13. 13. Development of Infrastructures <ul><li>Buildings: </li></ul><ul><ul><li>Hospitals </li></ul></ul><ul><ul><li>Specialty Hospitals – Philippine Heart Center, Lung Center, Kidney Institute, Philippine Children Hospital </li></ul></ul><ul><ul><li>Schools </li></ul></ul><ul><ul><li>Power Plants – geothermal plants, hydroelectric plants </li></ul></ul><ul><ul><li>An International Airport </li></ul></ul><ul><ul><li>Housing Projects </li></ul></ul><ul><ul><li>Restorations – Intramuros, Luneta Park, etc… </li></ul></ul><ul><ul><li>Philippine International Convention Center </li></ul></ul><ul><ul><li>Makiling Center for the Arts (National Arts Center) </li></ul></ul><ul><ul><li>Malacañang ti Amianan (Laoag) </li></ul></ul><ul><ul><li>Nayong Pilipino </li></ul></ul><ul><ul><li>Museum for Native Art (Tacloban) </li></ul></ul><ul><ul><li>Palace In the Sky (Tagaytay) </li></ul></ul><ul><ul><li>Government Buildings </li></ul></ul>
  14. 14. <ul><li>Bridges: </li></ul><ul><ul><li>San Juanico Bridge (Samar and Leyte) </li></ul></ul><ul><li>Toll-Ways: </li></ul><ul><ul><li>Manila North Diversion Road </li></ul></ul><ul><li>Roads and Highways: </li></ul><ul><ul><li>Marcos Highway (Baguio) </li></ul></ul><ul><li>These achievements gave the Philippines a taste of economic prosperity throughout the 1970’s </li></ul>
  15. 15. Open-Door Policy <ul><li>It was an open-door policy mainly on trade and cultural relations </li></ul><ul><li>Started trading with countries with Russia and China and other socialist countries </li></ul><ul><li>It was a “cautious open-door policy” </li></ul><ul><li>Built up relationships with countries who were enemies with the United States </li></ul><ul><li>Being the “Iron Butterfly”, Imelda Marcos, with her charm, went on foreign trips to open trade relationships, exchange culture and get financial assistance. </li></ul>
  16. 16. Political Achievements <ul><li>1973 Constitution </li></ul><ul><ul><li>Republic Act No. 6132 – “1970 Constitutional Convention Act </li></ul></ul><ul><ul><li>Presidential Decree No. 73 – date of the plebiscite </li></ul></ul><ul><ul><li>General Order No. 20 – postponing the plebiscite </li></ul></ul><ul><ul><li>Proclamation No. 1102 – Constitution was ratified (organized by Marcos through Presidential Decree No. 86) </li></ul></ul><ul><li>Batasang Bayan and the IBP (Interim Batasang Pambansa </li></ul><ul><ul><li>Presidential Decree No. 995 – created the Batasang Bayan </li></ul></ul>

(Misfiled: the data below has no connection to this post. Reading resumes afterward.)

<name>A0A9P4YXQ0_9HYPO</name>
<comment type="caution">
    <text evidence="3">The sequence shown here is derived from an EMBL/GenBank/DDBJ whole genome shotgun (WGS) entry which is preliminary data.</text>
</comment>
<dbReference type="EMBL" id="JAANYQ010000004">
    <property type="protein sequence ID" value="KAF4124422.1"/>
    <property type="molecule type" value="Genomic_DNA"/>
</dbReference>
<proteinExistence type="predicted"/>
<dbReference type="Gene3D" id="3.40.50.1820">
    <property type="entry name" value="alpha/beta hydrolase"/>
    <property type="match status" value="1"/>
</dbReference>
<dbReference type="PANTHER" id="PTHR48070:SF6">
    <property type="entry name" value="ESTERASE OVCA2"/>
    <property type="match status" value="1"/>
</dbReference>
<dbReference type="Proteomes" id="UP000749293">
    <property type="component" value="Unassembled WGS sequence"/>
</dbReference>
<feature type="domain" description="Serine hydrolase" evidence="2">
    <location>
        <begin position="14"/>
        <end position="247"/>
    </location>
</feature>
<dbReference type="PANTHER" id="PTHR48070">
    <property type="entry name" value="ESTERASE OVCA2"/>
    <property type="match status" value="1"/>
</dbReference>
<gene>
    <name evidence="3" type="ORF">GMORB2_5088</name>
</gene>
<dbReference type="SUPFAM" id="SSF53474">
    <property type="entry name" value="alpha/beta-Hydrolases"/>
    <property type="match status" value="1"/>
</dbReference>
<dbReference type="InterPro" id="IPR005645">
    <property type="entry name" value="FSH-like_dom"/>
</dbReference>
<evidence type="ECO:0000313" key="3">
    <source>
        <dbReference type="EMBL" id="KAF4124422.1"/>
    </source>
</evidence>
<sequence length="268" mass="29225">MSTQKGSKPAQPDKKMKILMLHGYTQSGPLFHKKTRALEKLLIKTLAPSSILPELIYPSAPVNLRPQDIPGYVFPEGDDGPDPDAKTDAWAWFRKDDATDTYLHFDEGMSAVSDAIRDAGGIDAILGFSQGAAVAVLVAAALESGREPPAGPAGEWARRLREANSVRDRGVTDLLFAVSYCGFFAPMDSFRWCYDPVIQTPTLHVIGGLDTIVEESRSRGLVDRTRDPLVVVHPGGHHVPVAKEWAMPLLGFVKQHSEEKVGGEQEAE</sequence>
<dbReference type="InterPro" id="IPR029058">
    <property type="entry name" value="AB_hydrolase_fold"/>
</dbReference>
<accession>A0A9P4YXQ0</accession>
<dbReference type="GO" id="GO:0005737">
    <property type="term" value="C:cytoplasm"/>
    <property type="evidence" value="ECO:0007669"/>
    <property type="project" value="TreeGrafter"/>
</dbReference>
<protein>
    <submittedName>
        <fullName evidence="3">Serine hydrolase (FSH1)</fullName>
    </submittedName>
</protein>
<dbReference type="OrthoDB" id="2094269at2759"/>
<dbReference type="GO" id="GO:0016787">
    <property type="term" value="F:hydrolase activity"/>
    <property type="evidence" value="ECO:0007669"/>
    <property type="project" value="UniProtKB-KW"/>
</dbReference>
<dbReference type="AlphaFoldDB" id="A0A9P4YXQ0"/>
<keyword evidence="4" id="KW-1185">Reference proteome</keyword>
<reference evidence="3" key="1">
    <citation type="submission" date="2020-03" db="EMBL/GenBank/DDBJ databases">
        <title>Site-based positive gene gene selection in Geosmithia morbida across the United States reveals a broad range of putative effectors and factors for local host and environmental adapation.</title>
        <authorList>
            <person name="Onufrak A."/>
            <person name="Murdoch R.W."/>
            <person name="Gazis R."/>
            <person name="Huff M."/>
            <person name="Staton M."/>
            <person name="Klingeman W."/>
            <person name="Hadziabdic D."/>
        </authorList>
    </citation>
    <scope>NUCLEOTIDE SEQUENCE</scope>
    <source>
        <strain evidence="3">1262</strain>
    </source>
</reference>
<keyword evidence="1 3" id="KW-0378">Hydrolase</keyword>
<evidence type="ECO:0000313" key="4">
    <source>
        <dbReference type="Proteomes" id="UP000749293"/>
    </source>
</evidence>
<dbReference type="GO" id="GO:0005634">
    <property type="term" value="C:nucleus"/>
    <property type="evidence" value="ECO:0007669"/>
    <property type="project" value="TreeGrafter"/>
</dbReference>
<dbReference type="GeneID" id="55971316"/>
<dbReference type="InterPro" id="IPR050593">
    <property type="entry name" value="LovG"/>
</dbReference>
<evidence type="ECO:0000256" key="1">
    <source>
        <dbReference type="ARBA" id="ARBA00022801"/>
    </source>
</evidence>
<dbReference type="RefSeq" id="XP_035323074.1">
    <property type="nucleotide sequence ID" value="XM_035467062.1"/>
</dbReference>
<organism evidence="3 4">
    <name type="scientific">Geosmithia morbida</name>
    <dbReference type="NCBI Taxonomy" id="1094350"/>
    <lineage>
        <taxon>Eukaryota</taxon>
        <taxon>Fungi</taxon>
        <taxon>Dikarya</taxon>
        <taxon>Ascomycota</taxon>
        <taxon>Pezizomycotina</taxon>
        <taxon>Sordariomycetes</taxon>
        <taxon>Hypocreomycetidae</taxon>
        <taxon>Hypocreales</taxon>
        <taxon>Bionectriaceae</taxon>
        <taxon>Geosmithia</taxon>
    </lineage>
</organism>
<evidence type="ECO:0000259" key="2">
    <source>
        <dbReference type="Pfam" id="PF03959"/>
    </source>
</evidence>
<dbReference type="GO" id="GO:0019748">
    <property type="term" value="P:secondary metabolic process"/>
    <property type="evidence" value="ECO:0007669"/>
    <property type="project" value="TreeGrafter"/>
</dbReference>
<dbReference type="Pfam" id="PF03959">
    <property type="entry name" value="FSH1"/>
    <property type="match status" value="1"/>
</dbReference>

17. 17. Political Achievements <ul><li>1980 and 1981 Amendments </li></ul><ul><ul><li>1973 Constitution </li></ul></ul><ul><ul><li>Retirement age = 70 </li></ul></ul><ul><ul><li>Modified parliamentary system </li></ul></ul><ul><li>1984 Amendments </li></ul><ul><ul><li>1973 Constitution </li></ul></ul><ul><ul><li>Abolished Executive Committee </li></ul></ul><ul><ul><li>Vice President </li></ul></ul><ul><li>“ constitutional authoritarianism” as understood and practiced in the New Society </li></ul>
  18. 18. Economic Achievements <ul><li>Economic Prosperity during the 1970’s and the early 1980’s </li></ul><ul><li>Farmers had “price support” and financial support </li></ul><ul><li>Self-sufficient in rice exports </li></ul><ul><li>“ Kilusang Kabuhayan at Kaunlaran” </li></ul><ul><li>Overseas Filipino Workers </li></ul><ul><li>Development of Infrastructures </li></ul>
  19. 19. Social Achievements <ul><li>New Society – Educational Reforms, Labor Reforms, Land Reforms Social Services </li></ul><ul><li>Housing Projects </li></ul><ul><li>Martial Law – maintained peace and order </li></ul>
  20. 20. Issues It was speculated that marcos and his cronies plundered 20 billion dollars and more. Marcos had 5 Billion dollars for himself and his family. Assassination of the oppostion and activist that heavily criticized marcos. Enrile and Fidel Ramos we’re co-conspirators and were part of the corruption scheme Juan Ponce Enrile is the one that propagated the ASO ( Arrest and Seizure Order) , which will confiscate private property of people without reason.
  21. 21. The End of the Martial Law The End of the Martial Law started when Benigno Aquino was assassinated at the NAIA. It urged the people to think that Marcos was the one who schemed and a tyrant to all Filipinos who thinks that they are at the right side. This is the roots of EDSA People Revolution.
  22. 22. Conclusion <ul><li>Although the Martial Law wasn’t successful in its goals, It sent a stigma to the preceding generation, how it would be better to be disciplined that to have meaningless democracy that weakens the state. </li></ul><ul><li>It mirrors the failure of nationalism in facing people who would fail to ratify the nautical changes that marcos has done to the nation. </li></ul><ul><li>Efficiency cannot be changed by simplicity. </li></ul>